Fanshawe Chorus London

In the months after my father died, I was lost.

I was 25. He had passed away suddenly from a massive heart attack that came on without warning. Even now, four years later, I remember every moment of that day with such clarity. The missed calls on my phone. The faltering words from well-meaning neighbours. My sister’s sobs in the emergency room.

What I can’t remember so well are the hazy and horrible weeks that followed, when grief settled over me like a fog. It blurred the lines of everyday life, trapping me in the thick gloom of my own despairing thoughts. I tried desperately to escape myself – to lose myself in other people, in work, in long nights of restless sleep. Everything felt meaningless. As being alone got harder, I started looking for ways to escape my house in the evenings.

I liked to sing, so I looked up a local choir and booked an audition. Seven days later I walked into my first rehearsal with Fanshawe Chorus London. The choir was learning a fugue, I remember – a complicated type of choral music that tosses a melodic theme back and forth between vocal parts. I sat in the back row of the altos and tried my best to keep up. I let the voices of the group wash over me, sometimes in harmony, sometimes disjointed and discordant. And during those two hours, enveloped in the layers of that music, I finally found what I had been looking for all along.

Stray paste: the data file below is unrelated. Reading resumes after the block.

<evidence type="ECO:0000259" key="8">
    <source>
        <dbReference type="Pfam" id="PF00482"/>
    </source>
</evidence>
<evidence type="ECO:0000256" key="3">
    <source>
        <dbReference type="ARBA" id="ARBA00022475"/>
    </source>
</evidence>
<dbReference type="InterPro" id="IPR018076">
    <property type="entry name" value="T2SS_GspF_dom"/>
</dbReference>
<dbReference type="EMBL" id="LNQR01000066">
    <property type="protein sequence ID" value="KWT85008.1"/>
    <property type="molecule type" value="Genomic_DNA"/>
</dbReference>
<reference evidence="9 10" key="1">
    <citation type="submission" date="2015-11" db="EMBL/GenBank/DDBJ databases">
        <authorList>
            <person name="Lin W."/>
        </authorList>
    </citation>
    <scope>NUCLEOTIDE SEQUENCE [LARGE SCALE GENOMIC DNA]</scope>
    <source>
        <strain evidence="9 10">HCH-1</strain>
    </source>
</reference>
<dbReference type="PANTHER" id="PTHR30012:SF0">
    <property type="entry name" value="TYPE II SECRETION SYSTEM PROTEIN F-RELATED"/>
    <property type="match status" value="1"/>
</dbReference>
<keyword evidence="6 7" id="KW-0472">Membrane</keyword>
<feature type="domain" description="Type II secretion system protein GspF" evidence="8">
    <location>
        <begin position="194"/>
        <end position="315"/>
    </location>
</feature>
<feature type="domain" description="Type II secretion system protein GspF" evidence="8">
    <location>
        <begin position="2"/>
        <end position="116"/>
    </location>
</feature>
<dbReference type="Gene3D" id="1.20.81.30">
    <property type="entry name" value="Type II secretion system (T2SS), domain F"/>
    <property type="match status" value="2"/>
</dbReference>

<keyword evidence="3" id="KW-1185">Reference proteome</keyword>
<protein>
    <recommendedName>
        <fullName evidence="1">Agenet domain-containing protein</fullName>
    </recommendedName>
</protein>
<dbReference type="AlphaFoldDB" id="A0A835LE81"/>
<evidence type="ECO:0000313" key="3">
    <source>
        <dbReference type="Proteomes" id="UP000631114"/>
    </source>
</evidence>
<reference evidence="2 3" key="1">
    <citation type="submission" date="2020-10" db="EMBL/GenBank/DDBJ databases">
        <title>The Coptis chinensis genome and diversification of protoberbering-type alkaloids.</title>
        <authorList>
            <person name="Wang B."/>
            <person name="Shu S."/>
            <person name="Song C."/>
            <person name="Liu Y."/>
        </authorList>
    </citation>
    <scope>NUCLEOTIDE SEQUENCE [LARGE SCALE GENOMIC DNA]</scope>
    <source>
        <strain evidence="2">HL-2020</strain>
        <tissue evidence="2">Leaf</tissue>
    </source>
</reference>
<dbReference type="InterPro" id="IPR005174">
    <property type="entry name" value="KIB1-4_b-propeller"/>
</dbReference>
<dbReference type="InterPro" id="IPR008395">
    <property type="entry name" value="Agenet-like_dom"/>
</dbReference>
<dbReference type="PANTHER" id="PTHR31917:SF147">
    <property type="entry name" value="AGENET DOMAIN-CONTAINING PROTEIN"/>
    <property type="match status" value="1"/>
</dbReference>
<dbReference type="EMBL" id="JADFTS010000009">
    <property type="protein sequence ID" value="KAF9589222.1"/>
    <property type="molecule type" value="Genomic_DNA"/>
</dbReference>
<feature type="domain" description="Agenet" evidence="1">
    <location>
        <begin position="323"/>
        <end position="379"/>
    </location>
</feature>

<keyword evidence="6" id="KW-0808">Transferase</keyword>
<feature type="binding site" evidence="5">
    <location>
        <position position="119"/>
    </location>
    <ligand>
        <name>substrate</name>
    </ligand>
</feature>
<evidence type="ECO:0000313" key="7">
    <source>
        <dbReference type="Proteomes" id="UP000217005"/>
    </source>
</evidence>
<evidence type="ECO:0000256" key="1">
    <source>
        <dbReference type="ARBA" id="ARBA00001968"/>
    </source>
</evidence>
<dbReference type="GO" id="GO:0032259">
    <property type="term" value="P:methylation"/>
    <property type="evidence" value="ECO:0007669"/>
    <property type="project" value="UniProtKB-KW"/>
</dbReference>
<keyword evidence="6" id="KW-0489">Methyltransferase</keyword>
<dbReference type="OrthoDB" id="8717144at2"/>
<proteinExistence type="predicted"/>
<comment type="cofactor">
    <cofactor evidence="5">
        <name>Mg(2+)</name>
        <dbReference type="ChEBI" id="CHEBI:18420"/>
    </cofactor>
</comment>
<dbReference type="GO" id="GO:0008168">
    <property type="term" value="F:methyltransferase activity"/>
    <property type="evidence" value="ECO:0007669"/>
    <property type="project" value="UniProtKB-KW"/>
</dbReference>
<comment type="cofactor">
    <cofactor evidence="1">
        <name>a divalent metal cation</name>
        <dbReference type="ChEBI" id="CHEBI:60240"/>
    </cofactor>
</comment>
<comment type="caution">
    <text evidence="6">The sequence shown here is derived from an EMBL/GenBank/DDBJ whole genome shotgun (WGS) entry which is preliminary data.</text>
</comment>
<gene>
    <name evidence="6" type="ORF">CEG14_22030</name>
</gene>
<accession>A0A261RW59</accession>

The painful thoughts that kept me up at night were silent. The fearful anxiety was gone. I was just a voice, in a room full of other voices, working together to produce something beautiful.

The quiet was such a relief that I burst into tears on my way home.

Some people find peace in yoga. Some find it in sunsets or cups of tea. I found it in the difficult, complex, beautiful workings of 19th-century choral music – music that I never would have had the chance to sing without an organization like Fanshawe Chorus London.

Fanshawe Chorus London keeps the great works alive. We sing with incredible professional orchestral musicians and classically trained soloists, and we’re the only group in London that does so. All of that costs money, and although we sell tickets and raise funds, our organization is always struggling to keep up.

But we take on work that nobody else does. We sing music that heals – that opens the mind to new and beautiful possibilities. After months of emptiness and hopelessness, that music finally made me feel that something was meaningful again.

I still miss my dad. I always will. But years later, at my weekly choir rehearsal, I still leave the rest of my life at the door. I breathe in and breathe out; I let the music fill my ears and my heart. And then I help to make something meaningful, something beautiful, for the next person who wanders into rehearsal in search of peace.

- Sarah

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